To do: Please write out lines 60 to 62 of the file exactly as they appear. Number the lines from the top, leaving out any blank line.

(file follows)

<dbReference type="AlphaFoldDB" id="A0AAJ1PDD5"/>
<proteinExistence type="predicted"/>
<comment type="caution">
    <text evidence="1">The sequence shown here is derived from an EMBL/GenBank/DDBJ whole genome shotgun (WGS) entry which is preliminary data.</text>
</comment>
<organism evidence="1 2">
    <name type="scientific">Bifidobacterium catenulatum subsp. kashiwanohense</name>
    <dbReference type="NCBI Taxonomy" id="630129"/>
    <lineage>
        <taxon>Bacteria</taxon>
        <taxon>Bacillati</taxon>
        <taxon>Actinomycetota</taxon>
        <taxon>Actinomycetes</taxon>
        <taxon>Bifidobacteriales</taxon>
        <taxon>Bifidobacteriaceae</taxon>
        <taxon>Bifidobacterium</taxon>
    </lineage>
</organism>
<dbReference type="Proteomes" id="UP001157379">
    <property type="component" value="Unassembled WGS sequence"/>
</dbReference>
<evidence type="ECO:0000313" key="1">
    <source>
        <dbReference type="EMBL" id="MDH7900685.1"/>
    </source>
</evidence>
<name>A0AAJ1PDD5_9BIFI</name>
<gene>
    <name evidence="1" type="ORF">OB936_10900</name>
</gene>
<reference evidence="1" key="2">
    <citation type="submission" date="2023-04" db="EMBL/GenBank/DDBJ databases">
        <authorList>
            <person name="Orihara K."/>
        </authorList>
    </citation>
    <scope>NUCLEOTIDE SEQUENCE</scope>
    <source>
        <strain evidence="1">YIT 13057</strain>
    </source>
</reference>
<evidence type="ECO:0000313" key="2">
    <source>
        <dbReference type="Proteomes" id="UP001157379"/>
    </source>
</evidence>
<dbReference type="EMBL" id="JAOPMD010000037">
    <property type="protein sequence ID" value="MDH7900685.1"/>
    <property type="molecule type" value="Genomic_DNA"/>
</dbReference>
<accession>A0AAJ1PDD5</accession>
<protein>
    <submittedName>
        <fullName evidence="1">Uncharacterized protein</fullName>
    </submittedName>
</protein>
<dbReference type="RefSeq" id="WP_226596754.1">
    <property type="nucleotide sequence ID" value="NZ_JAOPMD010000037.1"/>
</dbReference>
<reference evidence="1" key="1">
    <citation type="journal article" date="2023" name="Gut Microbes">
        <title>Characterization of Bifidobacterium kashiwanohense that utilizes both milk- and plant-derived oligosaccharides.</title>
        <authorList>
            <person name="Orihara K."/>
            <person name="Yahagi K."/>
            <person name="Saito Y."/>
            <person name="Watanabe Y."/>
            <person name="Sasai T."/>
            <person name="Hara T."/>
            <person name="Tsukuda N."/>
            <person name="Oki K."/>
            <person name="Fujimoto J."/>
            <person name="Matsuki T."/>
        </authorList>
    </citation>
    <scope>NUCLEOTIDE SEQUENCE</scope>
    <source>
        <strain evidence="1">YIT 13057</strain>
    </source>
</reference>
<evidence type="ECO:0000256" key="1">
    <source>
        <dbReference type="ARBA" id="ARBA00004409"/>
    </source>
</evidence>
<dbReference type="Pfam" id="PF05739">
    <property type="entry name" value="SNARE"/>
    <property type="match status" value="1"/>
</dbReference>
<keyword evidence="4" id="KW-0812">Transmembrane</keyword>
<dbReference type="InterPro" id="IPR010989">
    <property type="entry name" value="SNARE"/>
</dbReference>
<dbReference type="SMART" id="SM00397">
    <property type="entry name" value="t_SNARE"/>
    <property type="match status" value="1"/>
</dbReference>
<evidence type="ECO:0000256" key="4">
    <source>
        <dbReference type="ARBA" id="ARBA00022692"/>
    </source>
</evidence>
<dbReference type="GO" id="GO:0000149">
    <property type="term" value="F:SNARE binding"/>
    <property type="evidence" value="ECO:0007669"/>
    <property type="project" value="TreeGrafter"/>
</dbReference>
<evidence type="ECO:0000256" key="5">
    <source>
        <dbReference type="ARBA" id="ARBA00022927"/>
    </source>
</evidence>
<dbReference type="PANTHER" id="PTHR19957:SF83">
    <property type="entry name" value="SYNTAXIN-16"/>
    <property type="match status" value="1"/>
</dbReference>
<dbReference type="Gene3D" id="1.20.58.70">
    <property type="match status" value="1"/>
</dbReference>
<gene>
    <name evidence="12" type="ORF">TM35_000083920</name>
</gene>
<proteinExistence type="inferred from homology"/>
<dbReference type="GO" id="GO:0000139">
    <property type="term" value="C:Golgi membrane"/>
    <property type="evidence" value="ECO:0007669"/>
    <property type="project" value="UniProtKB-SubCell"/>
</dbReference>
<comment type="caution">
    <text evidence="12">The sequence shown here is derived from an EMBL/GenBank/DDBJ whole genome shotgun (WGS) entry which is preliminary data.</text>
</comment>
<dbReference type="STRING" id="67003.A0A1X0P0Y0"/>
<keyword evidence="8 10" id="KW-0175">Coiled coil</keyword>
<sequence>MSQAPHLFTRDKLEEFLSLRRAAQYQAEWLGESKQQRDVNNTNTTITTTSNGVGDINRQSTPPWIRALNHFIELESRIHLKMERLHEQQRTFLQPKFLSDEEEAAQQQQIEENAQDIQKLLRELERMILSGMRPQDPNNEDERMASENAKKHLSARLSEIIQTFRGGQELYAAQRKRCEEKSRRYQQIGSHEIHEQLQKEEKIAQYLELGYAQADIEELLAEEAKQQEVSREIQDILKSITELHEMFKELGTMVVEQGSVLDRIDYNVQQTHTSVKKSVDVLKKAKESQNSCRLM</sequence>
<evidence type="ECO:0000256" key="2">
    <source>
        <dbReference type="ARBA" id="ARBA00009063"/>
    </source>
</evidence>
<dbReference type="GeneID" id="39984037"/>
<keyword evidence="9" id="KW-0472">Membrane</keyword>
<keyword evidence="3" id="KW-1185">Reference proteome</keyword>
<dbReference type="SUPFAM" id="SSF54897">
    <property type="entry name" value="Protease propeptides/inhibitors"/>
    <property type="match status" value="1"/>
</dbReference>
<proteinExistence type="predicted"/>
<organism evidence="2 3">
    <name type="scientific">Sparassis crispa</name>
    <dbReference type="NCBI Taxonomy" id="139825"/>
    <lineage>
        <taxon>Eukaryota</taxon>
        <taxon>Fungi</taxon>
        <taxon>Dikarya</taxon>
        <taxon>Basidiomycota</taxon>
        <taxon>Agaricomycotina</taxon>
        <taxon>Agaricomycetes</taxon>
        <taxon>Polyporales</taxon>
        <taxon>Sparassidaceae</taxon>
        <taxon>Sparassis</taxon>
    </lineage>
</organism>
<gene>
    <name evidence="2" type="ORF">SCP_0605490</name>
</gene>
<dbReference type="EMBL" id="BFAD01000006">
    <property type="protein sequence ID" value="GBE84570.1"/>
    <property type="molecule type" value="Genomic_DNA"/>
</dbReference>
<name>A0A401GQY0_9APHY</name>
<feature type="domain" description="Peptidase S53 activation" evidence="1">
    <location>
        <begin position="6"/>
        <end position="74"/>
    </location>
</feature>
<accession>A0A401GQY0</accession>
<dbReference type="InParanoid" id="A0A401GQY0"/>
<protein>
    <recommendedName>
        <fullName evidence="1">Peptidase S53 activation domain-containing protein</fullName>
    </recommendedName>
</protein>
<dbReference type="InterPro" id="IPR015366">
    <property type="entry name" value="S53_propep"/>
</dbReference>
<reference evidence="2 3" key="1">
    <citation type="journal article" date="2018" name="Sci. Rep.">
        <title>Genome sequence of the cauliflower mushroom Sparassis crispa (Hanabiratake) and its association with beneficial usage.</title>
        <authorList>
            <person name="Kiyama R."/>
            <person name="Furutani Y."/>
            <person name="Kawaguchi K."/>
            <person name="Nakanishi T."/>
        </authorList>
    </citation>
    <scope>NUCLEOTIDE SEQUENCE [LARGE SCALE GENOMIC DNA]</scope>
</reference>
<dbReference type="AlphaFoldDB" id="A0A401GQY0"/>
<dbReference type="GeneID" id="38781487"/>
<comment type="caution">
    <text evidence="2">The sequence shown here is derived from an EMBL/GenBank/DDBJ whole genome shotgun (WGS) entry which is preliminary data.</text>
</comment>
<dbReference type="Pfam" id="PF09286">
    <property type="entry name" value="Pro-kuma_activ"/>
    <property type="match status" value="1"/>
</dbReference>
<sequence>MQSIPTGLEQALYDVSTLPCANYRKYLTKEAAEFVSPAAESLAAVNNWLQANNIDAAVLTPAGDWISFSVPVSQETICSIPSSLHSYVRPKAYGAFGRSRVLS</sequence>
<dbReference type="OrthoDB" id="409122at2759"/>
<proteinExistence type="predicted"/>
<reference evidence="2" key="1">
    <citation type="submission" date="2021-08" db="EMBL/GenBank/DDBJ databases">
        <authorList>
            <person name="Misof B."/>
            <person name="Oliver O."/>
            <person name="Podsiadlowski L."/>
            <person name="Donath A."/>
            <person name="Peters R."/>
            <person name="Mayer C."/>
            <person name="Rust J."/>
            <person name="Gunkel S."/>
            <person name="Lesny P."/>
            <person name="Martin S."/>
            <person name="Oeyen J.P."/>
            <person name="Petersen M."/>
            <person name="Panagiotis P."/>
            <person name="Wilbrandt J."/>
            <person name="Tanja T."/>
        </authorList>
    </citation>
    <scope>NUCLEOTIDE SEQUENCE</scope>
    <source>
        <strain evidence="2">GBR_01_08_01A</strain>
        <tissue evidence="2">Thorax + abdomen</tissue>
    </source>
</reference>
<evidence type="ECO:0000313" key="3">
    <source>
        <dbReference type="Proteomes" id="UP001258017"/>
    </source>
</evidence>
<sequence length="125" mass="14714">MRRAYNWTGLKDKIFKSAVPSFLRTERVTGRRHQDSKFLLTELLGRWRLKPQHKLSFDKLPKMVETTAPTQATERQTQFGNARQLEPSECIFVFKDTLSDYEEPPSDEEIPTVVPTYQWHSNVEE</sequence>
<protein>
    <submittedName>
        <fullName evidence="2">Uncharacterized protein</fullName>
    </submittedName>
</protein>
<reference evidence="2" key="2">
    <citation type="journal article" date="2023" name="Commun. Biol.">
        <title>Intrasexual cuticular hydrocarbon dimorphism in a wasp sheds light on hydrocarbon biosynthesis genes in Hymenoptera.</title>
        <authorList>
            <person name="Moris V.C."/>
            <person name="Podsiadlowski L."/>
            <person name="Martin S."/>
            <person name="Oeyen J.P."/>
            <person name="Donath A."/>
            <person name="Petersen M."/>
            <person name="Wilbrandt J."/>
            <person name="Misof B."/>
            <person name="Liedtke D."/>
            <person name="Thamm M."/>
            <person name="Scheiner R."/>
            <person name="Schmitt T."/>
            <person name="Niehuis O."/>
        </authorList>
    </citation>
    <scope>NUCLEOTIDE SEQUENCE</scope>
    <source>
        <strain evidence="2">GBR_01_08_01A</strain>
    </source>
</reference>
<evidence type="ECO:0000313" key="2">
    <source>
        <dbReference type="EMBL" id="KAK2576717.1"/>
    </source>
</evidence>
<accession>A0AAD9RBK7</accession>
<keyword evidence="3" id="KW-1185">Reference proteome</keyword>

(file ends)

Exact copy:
<reference evidence="1" key="1">
    <citation type="journal article" date="2023" name="Gut Microbes">
        <title>Characterization of Bifidobacterium kashiwanohense that utilizes both milk- and plant-derived oligosaccharides.</title>